Freetown 6 months on: Street Child study shows 44% of victims of the mudslide have no incomes

On Monday 14th August an estimated 1,000 people died when an entire mountainside collapsed in the capital of Sierra Leone. Huge boulders, dislodged by rain, left a two-mile trail of destruction – flattening everything in its path.

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Immediately after the disaster the international community kicked into gear. NGO Street Child was one of the first on the scene providing emergency food with support from the UK government. Street Child’s team of 70 national staff worked 12-hour days for over a month providing over 85,000 meals, water, clothing, blankets and trauma counselling to those who had lost everything.

6 months on from the disaster and much of the international community have left. But there is still much to be done.

Our latest report shows that over half of families impacted by the mudslide still have no source of income. Following a survey of over 300 households, Street Child discovered that 44% of families affected by the flooding and mudslide have no current source of income – a drastic increase from the 5% of households who were in this position prior to the mudslide.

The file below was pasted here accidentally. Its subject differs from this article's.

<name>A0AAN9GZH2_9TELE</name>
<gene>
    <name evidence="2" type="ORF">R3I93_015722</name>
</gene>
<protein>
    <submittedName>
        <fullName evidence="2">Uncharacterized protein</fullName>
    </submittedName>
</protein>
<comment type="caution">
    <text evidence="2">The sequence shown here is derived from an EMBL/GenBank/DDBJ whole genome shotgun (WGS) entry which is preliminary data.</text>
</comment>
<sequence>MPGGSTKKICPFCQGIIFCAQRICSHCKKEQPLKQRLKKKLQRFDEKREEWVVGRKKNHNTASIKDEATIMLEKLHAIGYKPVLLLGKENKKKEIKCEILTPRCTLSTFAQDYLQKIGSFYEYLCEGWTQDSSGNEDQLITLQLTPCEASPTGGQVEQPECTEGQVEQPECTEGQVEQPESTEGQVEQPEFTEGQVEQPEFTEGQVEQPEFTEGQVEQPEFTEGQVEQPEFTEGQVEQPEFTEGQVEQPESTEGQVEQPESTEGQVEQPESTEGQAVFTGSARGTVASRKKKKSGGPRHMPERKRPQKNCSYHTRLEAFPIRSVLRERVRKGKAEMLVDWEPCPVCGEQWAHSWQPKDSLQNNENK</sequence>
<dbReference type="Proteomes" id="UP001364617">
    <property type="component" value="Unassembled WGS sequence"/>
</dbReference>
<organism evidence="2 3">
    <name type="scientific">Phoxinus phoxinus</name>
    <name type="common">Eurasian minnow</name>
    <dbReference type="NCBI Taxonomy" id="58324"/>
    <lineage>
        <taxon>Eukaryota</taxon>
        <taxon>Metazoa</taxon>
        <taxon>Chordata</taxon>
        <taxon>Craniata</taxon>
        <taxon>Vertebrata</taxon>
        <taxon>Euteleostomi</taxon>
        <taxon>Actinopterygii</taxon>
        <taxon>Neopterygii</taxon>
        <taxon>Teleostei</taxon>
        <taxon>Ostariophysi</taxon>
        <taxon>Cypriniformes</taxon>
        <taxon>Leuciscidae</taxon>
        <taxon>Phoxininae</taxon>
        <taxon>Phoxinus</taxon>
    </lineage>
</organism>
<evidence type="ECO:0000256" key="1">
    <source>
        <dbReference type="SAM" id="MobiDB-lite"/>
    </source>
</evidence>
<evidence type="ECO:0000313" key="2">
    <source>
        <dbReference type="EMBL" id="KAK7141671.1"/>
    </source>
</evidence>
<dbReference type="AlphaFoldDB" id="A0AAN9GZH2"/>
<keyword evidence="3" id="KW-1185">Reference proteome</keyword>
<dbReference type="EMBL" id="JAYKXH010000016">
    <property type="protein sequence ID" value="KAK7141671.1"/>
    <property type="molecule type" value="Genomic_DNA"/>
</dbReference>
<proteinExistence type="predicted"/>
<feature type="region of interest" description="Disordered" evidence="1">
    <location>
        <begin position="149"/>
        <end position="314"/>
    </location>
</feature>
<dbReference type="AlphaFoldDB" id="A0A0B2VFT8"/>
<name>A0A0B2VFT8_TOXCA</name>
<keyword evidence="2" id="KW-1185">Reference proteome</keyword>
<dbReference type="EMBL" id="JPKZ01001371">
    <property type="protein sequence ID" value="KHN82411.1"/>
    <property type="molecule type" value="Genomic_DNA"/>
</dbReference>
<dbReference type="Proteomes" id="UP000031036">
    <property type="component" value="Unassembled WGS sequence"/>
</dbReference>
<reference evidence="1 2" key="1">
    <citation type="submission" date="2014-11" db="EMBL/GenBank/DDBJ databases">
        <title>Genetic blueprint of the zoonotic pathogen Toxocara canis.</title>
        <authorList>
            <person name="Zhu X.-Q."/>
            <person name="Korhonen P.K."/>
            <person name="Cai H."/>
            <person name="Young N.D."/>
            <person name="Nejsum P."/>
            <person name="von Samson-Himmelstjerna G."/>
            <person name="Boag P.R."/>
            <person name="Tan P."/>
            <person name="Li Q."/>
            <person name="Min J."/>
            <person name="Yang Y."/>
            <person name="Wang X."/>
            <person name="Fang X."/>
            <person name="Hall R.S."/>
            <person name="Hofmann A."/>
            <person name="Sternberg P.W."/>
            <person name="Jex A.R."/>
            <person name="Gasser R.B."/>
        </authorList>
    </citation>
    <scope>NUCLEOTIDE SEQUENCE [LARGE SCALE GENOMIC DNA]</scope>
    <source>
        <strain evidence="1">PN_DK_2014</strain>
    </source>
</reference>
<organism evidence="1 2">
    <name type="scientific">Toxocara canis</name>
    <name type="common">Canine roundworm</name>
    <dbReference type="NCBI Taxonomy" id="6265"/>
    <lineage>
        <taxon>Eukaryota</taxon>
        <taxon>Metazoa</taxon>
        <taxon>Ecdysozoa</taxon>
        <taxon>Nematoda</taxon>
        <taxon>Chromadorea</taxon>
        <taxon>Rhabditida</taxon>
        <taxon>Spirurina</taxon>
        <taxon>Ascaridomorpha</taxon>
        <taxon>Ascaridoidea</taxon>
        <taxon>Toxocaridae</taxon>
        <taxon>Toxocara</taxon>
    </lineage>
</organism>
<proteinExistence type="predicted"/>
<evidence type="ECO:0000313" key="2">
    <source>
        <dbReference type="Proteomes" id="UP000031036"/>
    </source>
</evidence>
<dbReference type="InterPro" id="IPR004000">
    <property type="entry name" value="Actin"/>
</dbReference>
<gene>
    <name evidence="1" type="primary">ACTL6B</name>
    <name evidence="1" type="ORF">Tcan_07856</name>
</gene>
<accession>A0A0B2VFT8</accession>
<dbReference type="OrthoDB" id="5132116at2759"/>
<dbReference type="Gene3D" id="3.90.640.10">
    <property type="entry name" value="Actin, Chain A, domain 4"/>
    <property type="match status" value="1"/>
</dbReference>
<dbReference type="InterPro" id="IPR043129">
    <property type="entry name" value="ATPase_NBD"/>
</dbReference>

The survey also showed an encouraging number of children in school, with 84% of children currently enrolled in, and attending, school. However, the survey indicated that sustaining this level in the long-term is unlikely. 41% of families surveyed were identified as either having children out of school or at risk of dropping out of school.

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Overall the study has provided a much-needed indication of the impact of the mudslide on families in the post-emergency context. It has demonstrated there is significant work to be done to help families rebuild their livelihoods in order to provide for their children and send them to school.

Street Child specialises in supporting mothers to set up sustainable businesses so they can afford the cost of feeding and educating their children. In Freetown where, after losing everything, so many families face uncertain futures, this work is vital to giving them a brighter future. The results from our report will guide our programme design over the coming weeks so we can effectively support those who need it.